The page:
“The lyrics pertain to being a full-time mom,” Jamie explains. “You know you are a cook, a taxi driver and everything you do is a sacrifice for your kid. But what you get back out of that is an unbelievable feeling. Not like you are doing it for nothing. Sometimes, you do feel like you never switch off.”
Jamie still spends a lot of time with her old roommate and songwriting partner Roxie Dean. Roxie is a mother of an 18-month old little girl. They are working on a children’s book and CD together.
“You spend hours when they are really little ones watching ‘Wiggles’ and ‘Doodlebops,’” Jamie says. “There is a lot of great stuff out there, don’t get me wrong, but the music is lacking. I feel like we can really do something here because we love seeing the enjoyment on the kids’ faces and we really just get into it.”
The project is being called “The Giggle Gang.” Jamie describes it this way, “There will be a book about each character and then a song about the character. What they are doing, where they are and what they have to do with The Giggle Gang. It’s like a television show in the works, but the books are described as if the show is already on TV.”
A future filled with promise…
What’s next for Jamie O’Neal?
She says she is working on two new albums – one she describes as classic country and the other is a project for 1720 Entertainment, with whom she recently singed a new record deal.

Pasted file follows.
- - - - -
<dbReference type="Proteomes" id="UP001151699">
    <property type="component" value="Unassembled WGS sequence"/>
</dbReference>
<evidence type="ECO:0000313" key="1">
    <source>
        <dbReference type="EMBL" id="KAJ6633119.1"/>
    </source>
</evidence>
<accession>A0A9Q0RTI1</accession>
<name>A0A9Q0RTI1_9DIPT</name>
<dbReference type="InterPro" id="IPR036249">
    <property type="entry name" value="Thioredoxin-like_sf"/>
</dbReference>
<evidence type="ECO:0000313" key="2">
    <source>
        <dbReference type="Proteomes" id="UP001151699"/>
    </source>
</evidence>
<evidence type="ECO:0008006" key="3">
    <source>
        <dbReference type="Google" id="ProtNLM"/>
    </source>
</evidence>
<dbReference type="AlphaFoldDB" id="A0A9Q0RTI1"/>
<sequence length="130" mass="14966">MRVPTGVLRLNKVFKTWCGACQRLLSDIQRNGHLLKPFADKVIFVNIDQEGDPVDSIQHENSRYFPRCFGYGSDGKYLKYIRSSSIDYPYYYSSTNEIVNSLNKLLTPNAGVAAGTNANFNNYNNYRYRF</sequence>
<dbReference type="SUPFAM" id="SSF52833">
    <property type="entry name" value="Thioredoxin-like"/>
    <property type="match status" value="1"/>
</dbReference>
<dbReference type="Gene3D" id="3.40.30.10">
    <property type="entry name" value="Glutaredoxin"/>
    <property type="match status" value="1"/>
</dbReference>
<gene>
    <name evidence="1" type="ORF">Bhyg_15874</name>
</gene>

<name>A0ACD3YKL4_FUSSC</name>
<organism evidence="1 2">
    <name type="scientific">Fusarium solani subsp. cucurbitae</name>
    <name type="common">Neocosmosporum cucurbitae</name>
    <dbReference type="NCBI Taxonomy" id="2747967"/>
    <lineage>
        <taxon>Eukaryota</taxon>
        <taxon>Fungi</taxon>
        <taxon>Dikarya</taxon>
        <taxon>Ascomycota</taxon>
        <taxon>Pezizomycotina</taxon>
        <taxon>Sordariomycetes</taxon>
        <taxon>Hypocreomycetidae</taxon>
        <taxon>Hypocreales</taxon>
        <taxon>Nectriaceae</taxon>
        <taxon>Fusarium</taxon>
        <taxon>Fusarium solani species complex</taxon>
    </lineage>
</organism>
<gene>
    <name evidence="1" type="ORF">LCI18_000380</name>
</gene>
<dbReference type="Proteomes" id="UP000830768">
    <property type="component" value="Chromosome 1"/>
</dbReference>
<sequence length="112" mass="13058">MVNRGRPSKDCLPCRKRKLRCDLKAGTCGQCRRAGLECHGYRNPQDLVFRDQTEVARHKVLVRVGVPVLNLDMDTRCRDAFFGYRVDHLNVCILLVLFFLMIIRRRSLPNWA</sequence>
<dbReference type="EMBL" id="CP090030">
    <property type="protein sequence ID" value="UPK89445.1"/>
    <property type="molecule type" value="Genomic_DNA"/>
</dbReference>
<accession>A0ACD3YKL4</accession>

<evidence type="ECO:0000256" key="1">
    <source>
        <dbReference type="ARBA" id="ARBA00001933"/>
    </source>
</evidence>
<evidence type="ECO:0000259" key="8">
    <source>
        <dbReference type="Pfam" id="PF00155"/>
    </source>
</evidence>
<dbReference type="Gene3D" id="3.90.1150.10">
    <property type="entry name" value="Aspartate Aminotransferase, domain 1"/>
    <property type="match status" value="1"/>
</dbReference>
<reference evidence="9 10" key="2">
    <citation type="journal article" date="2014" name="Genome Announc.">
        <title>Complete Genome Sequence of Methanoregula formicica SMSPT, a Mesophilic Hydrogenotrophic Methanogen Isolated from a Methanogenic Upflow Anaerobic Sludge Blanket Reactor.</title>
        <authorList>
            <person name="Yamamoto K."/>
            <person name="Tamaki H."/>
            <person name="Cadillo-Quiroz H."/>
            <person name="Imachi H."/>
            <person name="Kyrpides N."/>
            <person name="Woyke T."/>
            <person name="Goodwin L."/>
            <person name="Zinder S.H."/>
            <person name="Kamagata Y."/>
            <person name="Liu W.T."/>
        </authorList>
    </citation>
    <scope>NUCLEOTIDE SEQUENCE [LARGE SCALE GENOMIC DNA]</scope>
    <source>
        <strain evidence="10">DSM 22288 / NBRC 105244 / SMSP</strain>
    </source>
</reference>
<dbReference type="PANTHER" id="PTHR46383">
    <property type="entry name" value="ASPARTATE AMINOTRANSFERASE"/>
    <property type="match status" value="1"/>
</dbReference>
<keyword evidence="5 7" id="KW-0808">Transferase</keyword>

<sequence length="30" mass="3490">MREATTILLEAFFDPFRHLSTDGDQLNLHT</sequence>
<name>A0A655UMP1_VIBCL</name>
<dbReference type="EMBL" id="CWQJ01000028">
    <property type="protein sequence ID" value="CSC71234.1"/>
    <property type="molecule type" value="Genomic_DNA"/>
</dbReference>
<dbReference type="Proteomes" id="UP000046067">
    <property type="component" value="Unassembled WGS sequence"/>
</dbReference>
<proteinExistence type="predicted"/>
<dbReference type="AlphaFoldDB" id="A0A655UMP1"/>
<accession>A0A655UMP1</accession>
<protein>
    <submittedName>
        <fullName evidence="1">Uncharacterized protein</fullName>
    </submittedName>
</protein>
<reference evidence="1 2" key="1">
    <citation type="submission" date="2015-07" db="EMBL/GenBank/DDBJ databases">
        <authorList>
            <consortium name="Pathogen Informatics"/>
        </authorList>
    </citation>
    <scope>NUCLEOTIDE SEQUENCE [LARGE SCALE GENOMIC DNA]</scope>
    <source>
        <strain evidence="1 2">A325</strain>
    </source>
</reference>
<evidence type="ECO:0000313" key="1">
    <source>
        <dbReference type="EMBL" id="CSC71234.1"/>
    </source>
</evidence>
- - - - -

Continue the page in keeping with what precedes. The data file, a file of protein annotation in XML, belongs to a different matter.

The classic country album, Jamie says, is something she’s wanted to do for a while.
“We went into the studio and did them in my own way,” Jamie says. “I just wanted to do something different, but to pay homage to the heroes I grew up listening to and the songs that moved me. Of course, when you do your own music, there is nothing in your head to compare it to and revert back to. But with the classics it’s like major pressure. I’m like listening back to the originals and going gosh, I’m never going to be able to get this.”
The other album is a new project for 1720 Entertainment. One of the songs, “Field of Daisies,” gives advice to young girls. The song is about developing a sense of self-worth. Another cut (written with Roxie) “Soldier Coming Home,” has a bit of a twist.
“We civilians could learn so much from the troops and how they treat each other and how much respect they have for family and not taking for granted how long we have each other in this life,” Jamie explains. “We should treat everybody like they are soldiers coming home.”
Jamie does reach out to our nation’s troops and has done a couple of USO tours. The soldiers, she says, are incredible. “When you see how long they are deployed, how tough they have it and what’s remarkable, they never complain. They do an amazing job.”
Living in Williamson County has provided the perfect environment for Jamie. She and Rodney can record in their high-tech basement studio with Aliyah close by, along with the rest of her family. Dad Jimmy lives in Bellevue with wife Pat, and mom, Julie, has her own company Julie Murphy Special Events.
For this star, it’s all about creative freedom.
“I think that’s why Keith and I had success,” she says. “Because it was just he and I making the decisions and cutting the songs we loved, and putting it out there. But you know, you do everything you do for that hour and a half that you are on stage. That’s what we love.
“And, when you write a song, so you can go on stage and perform it, and hopefully by then it will be on the radio and fans will sing along with it. You travel for hours, you work for years, and it all comes down to that short performance that you do on stage. And, hopefully, the audience shows up and likes it!”